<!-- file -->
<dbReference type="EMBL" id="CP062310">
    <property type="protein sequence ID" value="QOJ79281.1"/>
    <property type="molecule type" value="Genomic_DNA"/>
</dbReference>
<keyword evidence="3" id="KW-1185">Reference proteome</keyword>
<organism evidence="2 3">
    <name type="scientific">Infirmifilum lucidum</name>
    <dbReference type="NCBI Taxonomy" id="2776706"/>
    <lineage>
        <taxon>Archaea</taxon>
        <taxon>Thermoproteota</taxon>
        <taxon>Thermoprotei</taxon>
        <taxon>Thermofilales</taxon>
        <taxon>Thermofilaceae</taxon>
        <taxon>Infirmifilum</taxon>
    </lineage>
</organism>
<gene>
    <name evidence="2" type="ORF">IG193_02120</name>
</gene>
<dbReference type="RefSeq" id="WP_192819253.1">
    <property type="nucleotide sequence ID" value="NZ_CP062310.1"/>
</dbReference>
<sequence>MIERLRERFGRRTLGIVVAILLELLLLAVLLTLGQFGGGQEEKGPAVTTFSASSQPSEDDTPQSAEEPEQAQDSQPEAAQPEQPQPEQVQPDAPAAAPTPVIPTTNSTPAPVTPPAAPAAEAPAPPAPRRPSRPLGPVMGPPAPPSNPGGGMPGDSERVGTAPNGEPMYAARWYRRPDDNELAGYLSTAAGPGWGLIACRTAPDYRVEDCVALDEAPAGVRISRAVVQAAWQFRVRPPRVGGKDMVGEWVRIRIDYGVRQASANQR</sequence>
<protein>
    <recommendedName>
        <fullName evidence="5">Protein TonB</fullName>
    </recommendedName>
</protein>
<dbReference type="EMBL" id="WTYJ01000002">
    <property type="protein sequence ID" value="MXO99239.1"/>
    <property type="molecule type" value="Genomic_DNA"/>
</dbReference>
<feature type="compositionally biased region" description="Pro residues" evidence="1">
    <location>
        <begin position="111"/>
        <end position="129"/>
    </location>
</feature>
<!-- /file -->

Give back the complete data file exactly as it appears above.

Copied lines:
<dbReference type="EMBL" id="CP062310">
    <property type="protein sequence ID" value="QOJ79281.1"/>
    <property type="molecule type" value="Genomic_DNA"/>
</dbReference>
<keyword evidence="3" id="KW-1185">Reference proteome</keyword>
<organism evidence="2 3">
    <name type="scientific">Infirmifilum lucidum</name>
    <dbReference type="NCBI Taxonomy" id="2776706"/>
    <lineage>
        <taxon>Archaea</taxon>
        <taxon>Thermoproteota</taxon>
        <taxon>Thermoprotei</taxon>
        <taxon>Thermofilales</taxon>
        <taxon>Thermofilaceae</taxon>
        <taxon>Infirmifilum</taxon>
    </lineage>
</organism>
<gene>
    <name evidence="2" type="ORF">IG193_02120</name>
</gene>
<dbReference type="RefSeq" id="WP_192819253.1">
    <property type="nucleotide sequence ID" value="NZ_CP062310.1"/>
</dbReference>
<sequence>MIERLRERFGRRTLGIVVAILLELLLLAVLLTLGQFGGGQEEKGPAVTTFSASSQPSEDDTPQSAEEPEQAQDSQPEAAQPEQPQPEQVQPDAPAAAPTPVIPTTNSTPAPVTPPAAPAAEAPAPPAPRRPSRPLGPVMGPPAPPSNPGGGMPGDSERVGTAPNGEPMYAARWYRRPDDNELAGYLSTAAGPGWGLIACRTAPDYRVEDCVALDEAPAGVRISRAVVQAAWQFRVRPPRVGGKDMVGEWVRIRIDYGVRQASANQR</sequence>
<protein>
    <recommendedName>
        <fullName evidence="5">Protein TonB</fullName>
    </recommendedName>
</protein>
<dbReference type="EMBL" id="WTYJ01000002">
    <property type="protein sequence ID" value="MXO99239.1"/>
    <property type="molecule type" value="Genomic_DNA"/>
</dbReference>
<feature type="compositionally biased region" description="Pro residues" evidence="1">
    <location>
        <begin position="111"/>
        <end position="129"/>
    </location>
</feature>